This life is for experience, and the belief that conventional modern wisdom is the only acceptable perspective goes against the individuals ability to maximize this experience. You will never attain what you don't believe you can attain. 

There are plenty of snake oil salesmen out there. No doubt. I don't recommend purchasing anything, especially if you don't research it. 

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#20) On March 12, 2010 at 10:12 AM, ravali (57.54) wrote:

"the IBM Stellar Sphere, the Microsoft Galaxy, Planet Starbucks"


isn't that from Fight Club?

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#21) On March 15, 2010 at 3:10 PM, jpr74 (< 20) wrote:

For those who are skeptics, I was not raised in Church, my dad was an old marine fought on guam, iwo and in korea, was raised with three brothers, the oldest decorated vietnam, we were taught to be tough, I personally fought in karate tournaments in my younger years. The Bible says in Romans 10:17 that faith comes by hearing and hearing by the word of God, II Peter 3-3&4 warns of scoffers in the last days, many of the discoveries we have today came by men reading God's word, eg, oil, ocean currents, the hydrological cycle, etc. I began to seek to know if God was real, I began to read his word and pray and one night in the privacy of my room He changed my life, I am not saying all this to criticize, however if I am wrong what harm have I caused, I live a morally pure life, I try to help my fellow man, however if some of you are wrong and you never seek to learn about the forgiveness of sin through the shed blood of Jesus and you die in your sins what then, so instead of being critical to bravobevo and other christians on the sight why not go directly to God and ask Him if He is real, may God bless you all.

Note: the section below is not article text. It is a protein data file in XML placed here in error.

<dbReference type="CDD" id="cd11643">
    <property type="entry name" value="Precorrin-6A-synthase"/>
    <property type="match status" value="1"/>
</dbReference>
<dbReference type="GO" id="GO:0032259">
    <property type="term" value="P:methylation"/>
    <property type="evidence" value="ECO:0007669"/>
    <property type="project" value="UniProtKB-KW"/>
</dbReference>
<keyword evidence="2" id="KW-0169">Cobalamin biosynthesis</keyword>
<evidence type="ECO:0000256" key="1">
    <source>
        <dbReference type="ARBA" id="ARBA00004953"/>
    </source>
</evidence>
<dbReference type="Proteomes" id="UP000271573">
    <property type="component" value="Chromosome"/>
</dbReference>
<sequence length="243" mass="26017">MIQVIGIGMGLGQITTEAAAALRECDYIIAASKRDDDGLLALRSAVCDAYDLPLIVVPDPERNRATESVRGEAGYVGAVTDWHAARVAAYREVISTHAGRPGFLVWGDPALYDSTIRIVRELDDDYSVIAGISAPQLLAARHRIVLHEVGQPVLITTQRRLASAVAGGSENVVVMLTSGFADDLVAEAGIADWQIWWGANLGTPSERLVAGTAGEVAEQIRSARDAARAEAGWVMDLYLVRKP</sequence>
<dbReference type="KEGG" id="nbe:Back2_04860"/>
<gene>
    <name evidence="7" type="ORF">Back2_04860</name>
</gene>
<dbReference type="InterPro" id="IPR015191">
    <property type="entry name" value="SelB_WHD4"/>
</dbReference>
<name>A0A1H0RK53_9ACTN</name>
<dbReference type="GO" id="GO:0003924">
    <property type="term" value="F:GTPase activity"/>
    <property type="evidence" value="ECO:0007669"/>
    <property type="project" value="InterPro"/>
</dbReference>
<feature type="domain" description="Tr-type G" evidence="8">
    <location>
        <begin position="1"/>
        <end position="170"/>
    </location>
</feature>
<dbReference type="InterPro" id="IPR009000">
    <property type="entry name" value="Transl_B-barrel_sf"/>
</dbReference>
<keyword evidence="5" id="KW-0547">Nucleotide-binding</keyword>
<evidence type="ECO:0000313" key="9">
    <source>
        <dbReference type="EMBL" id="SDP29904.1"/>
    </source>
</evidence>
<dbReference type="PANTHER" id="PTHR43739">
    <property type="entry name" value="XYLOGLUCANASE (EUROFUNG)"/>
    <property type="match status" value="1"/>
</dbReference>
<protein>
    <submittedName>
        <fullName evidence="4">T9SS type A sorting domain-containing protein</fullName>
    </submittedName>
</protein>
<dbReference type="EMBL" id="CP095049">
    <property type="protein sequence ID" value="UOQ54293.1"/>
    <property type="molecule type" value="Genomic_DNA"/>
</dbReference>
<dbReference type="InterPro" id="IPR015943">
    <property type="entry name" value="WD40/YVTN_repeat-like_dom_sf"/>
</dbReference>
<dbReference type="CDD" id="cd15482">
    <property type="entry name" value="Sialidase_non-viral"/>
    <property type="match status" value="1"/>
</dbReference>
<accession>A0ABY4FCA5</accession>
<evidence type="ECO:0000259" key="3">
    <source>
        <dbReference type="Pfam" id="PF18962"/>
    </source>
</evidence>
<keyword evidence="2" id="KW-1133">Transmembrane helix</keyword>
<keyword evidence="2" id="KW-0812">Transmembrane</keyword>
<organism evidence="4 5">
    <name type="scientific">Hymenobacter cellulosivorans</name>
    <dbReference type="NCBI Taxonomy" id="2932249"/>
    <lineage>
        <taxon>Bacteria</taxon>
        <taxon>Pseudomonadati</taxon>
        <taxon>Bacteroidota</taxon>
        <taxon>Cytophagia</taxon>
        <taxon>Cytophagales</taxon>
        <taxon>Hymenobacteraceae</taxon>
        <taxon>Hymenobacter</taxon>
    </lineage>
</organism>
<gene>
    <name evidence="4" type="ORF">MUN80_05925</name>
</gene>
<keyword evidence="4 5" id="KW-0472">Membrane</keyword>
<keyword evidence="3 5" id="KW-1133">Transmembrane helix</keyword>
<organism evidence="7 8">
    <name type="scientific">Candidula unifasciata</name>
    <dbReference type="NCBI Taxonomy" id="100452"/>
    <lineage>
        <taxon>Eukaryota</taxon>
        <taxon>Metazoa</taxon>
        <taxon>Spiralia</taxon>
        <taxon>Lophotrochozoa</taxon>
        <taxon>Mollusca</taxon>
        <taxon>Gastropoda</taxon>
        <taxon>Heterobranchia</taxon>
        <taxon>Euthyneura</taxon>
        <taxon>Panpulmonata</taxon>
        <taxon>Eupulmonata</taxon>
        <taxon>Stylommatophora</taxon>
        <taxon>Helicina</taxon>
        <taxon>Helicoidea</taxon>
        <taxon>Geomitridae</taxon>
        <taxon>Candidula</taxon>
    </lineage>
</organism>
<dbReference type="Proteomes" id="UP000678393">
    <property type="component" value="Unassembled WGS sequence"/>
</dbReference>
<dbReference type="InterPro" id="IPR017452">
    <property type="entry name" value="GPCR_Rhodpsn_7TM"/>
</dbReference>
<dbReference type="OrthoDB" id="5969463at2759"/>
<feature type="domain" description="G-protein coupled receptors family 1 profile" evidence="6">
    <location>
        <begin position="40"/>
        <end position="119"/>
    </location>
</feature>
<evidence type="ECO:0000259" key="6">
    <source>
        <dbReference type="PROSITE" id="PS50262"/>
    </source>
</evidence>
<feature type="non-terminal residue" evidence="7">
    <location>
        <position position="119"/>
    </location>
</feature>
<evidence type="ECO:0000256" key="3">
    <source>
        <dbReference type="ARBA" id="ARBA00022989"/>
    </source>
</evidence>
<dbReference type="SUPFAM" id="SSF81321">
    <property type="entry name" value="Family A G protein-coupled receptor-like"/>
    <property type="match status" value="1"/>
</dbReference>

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#22) On March 16, 2010 at 2:18 PM, freunddoggy (40.16) wrote:

If you weren't such a good stock picker, I'd really find you useless.